Archive for March, 2014

Concentration Units – In Other Words

By John Brereton, PhD, Vice-President of NJB Soft

Here’s an interesting point of view I put together from some old lecture notes I have…

Most pollutants or contaminants in the water matrix (e.g., wastewater, drinking water, stormwater) are measured in units of milligrams per litre (mg/L), micrograms per litre (ug/L), nanograms per litre (ng/L), or sometimes even picograms per litre (pg/L).   For example, the drinking water Maximum Contaminant Level (MCL) for fluoride is 4.0 mg/L; for arsenic, 10 ug/L; and for dioxin, the MCL is 0.00000003 mg/L, or 30 pg/L.  Have you ever pondered just how tiny these concentration units are?  Let’s take a look from several different perspectives.

Since 1 liter of water (pure water at 4ºC and 1 standard atmosphere pressure) has a mass of 1 kilogram, 1 milligram in 1 liter of water under most conditions is approximately equal to one part per million parts (i.e., 1 mg/(1000 mg/g x 1000 g/kg)).  Similarly, 1 ug/L is analogous to 1 part per billion, 1 ng/L is 1 part per trillion, and 1 pg/L is 1 part per quadrillion.

We can perhaps imagine one dollar in one million dollars, but for most of us, it is difficult to visualize how much money $1 million dollars really is.  Would one million single dollar bills fit in a suitcase?  a closet?  a room?  a house?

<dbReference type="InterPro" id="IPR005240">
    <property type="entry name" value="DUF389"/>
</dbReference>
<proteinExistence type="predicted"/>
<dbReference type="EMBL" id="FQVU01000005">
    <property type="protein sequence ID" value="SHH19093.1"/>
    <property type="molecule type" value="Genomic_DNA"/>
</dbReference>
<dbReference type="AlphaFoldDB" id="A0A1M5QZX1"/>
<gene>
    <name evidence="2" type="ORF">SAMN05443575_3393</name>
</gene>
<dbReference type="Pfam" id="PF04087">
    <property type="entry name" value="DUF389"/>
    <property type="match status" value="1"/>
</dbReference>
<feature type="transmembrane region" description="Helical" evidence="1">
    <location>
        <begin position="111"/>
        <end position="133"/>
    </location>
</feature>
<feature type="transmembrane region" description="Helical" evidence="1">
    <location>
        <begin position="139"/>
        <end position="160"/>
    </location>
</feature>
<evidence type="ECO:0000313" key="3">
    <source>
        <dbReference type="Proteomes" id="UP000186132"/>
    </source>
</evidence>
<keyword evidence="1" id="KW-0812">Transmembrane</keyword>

Let’s think in terms we may be able to better relate.  In terms of time, one second in a million seconds  is equal to one second in 11.6 days (or one minute in 2 years).  One second in a billion seconds is the same as one second in 31.7 years.  One part per trillion?  That’s the equivalent of 1 second in 31,710 years, and one part per quadrillion is 1 second in 31 million years.

Alternatively, in terms of distance, 1 ppm = 1 millimeter in 1 kilometer (or one inch in 16 miles).  One ppt is equivalent to 1 mm in 1,000,000 km  (or 3 millimeters in the distance between the earth and the moon).

Next time you measure a contaminant concentration of 1 mg/L, that’s analogous to one car in bumper-to bumper traffic from Cleveland to San Francisco.  One ppb or 1 ug/L is like one silver dollar in a roll stretching from Detroit to Salt Lake City, or one sheet in a roll of toilet paper stretching from New York to London.

Gives you some idea of how small these quantities can be.  I don’t mean to say that these measurements are too small to be concerned about.    Just gives you a different perspective on the quantities we deal with every day.

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Safe Drinking Water Act Violation? – You are not alone!

By John Brereton, PhD, Vice-President of NJB Soft

The task of managing drinking water quality for a public water system is challenging.  Given the sheer number and complexities of SDWA regulations, mistakes are understandably common.  In fact, over half (55%) of all Community Water Systems (CWS) had at least one violation of SDWA regulations in 2011, according to a recent paper in Jornal AWWA.  Almost one third of all CWSs had at least one “Monitoring and Reporting” violation (e.g., failure to collect a sample on time).  Of all SDWA violations, 84% were procedural errors (Monitoring and Reporting, Public Notification, and Consumer Confidence Report violations), not health-related (e.g., maximum contaminant limit exceedences).